Until recently, the industry has relied on basic authentication as a security mechanism to connect to remote and local servers, services, and inter-application APIs. And until recently, it has sufficed, thus not providing any incentive to giants like Microsoft to switch to something more advanced.
However, basic authentication simply means you supply your username and password with your requests, which makes it very vulnerable to interception and theft. Not only are your credentials at risk, your request is also susceptible to being tampered with, causing havoc on the server side.
Also, basic authentication has compatibility issues with Multi-Factor Authentication (MFA) in some cases.
Seeing this, Microsoft decided to take some active steps. Since October 01 2022, Microsoft Basic Authentication has been deprecated and is no longer supported on Exchange Online. Effective October 1st, Microsoft has begun disabling Basic authentication for Outlook, EWS, RPS, POP, IMAP, and EAS protocols in Exchange Online.
What has changed?
Microsoft has removed the ability to use basic authentication in Exchange Online for Exchange ActiveSync (EAS), POP, IMAP, Remote PowerShell, Exchange Web Services (EWS), Offline Address Book (OAB), Outlook for both Windows, and Mac.
They’re also disabling SMTP Auth in all tenants in which it is inactive.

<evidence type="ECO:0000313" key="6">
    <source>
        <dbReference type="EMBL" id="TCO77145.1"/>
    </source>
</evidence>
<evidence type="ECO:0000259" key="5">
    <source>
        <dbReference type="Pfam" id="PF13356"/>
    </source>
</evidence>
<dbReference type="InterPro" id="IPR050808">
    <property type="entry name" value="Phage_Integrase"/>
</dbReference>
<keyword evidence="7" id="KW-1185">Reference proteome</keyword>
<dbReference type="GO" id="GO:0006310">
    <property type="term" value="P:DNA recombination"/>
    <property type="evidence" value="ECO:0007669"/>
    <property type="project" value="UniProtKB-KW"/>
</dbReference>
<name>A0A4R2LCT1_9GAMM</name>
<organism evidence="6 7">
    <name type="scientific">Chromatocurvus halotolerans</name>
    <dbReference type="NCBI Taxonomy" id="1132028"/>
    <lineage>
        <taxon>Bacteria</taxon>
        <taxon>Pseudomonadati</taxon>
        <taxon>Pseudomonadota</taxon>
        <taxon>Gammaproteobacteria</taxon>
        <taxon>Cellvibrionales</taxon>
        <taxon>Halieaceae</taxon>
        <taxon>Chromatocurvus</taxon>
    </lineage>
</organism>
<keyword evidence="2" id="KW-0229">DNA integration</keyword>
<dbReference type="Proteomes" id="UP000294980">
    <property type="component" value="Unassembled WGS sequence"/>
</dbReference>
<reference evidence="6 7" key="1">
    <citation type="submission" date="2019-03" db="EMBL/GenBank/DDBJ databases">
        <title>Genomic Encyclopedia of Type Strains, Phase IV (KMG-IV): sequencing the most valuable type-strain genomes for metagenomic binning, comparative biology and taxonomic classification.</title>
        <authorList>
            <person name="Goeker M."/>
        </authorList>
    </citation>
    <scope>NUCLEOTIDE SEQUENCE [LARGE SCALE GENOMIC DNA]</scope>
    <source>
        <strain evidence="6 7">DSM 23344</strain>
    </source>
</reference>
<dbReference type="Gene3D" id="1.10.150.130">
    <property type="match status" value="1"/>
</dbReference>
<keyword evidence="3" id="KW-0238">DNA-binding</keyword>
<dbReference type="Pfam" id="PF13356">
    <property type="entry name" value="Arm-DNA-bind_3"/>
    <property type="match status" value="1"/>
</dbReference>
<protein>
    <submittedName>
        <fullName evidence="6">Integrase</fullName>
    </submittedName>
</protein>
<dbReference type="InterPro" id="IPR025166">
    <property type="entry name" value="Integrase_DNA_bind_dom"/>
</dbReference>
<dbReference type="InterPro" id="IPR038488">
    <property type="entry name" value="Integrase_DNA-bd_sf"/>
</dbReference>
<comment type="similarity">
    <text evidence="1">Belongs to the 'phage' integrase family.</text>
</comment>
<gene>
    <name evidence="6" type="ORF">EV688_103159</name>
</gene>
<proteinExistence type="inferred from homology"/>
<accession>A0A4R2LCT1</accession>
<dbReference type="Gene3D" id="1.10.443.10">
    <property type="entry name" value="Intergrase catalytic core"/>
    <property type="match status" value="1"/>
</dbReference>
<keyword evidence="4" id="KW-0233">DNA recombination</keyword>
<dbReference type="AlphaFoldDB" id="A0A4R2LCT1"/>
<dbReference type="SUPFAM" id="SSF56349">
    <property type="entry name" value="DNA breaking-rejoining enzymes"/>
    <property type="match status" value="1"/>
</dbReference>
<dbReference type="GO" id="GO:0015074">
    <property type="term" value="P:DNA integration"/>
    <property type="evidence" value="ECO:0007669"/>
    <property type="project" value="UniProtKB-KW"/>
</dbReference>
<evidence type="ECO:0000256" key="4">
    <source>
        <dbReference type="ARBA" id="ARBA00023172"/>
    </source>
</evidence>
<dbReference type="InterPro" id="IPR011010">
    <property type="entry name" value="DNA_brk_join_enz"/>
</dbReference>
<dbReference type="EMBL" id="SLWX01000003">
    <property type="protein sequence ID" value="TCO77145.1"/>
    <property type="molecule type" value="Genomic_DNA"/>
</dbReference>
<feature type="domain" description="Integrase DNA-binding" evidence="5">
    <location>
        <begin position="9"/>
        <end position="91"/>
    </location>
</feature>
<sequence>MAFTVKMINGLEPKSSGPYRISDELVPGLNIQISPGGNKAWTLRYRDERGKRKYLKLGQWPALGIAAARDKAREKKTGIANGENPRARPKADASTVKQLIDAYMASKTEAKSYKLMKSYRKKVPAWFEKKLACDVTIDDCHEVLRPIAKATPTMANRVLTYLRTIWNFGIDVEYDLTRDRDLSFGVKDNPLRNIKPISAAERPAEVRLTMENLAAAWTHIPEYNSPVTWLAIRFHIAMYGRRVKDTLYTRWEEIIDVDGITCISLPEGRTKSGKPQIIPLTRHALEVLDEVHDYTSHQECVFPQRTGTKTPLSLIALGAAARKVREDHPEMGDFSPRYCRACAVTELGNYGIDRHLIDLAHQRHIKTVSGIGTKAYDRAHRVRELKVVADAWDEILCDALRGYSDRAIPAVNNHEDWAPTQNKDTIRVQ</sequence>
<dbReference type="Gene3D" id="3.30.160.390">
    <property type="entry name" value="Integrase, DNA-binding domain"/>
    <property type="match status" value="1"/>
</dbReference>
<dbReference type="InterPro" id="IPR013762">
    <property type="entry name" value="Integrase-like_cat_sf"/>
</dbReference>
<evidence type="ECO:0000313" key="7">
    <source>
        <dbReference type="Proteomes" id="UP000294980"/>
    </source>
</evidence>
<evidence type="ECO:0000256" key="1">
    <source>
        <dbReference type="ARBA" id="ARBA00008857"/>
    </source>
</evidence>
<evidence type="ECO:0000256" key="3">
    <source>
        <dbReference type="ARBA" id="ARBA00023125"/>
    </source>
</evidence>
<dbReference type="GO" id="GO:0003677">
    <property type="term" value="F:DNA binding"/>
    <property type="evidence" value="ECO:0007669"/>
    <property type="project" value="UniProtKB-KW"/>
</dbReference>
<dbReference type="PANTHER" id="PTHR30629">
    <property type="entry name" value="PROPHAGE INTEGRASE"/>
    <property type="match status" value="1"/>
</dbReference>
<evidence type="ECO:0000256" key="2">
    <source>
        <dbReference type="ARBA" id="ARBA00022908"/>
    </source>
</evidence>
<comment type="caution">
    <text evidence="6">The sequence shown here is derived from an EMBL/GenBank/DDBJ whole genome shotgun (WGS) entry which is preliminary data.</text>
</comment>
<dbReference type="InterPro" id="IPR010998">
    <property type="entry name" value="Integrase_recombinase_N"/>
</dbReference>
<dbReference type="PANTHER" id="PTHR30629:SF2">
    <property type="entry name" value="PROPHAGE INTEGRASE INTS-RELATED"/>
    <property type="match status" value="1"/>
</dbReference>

Therefore, customers will need to shift from apps that use basic authentication to ones that implement modern authentication, which works on the basis of OAuth 2.0 token access, which has a short validity lifetime, making it more secure.
Modern authentication also supports MFA easily, making it that much more convenient to use.
Which existing setups will be impacted?
- The following setups and messaging protocols will be impacted:
POP, IMAP, and SMTP AUTH
- Exchange ActiveSync (EAS)
- Exchange Online PowerShell
- Exchange Web Services (EWS)
- Outlook, MAPI, RPC, and Offline Address Book (OAB)
How can I know if I am still on Microsoft Basic Authentication?
To check if you are still on basic authentication, you have 4 options.
Modern authentication uses a web-based login page, like so:
Whereas the basic authentication method uses a credentials-based native dialogue box:
Since the end of 2021, Microsoft has been sending Message Center reports to its tenants, with summaries of basic authentication usage. You can scan these reports to know how many users are still using basic authentication and what kind of protocols they are using.
Microsoft is planning to make it easier for administrators to see summary usages and enable or disable protocols right from the Admin Center. Details on this change to be announced.
Azure AD Sign-In Report
The Azure AD (Active Directory) Sign-In report gives the most up-to-date view on basic authentication usage. You can also export the logs to do deeper investigation into your users’ authentication protocols. Azure AD gives a number of options to export logs, including the Azure Event Hubs, Azure Storage, or Azure Monitor, Graph APIs through MS Graph, along with the simplest direct download method from web browsers.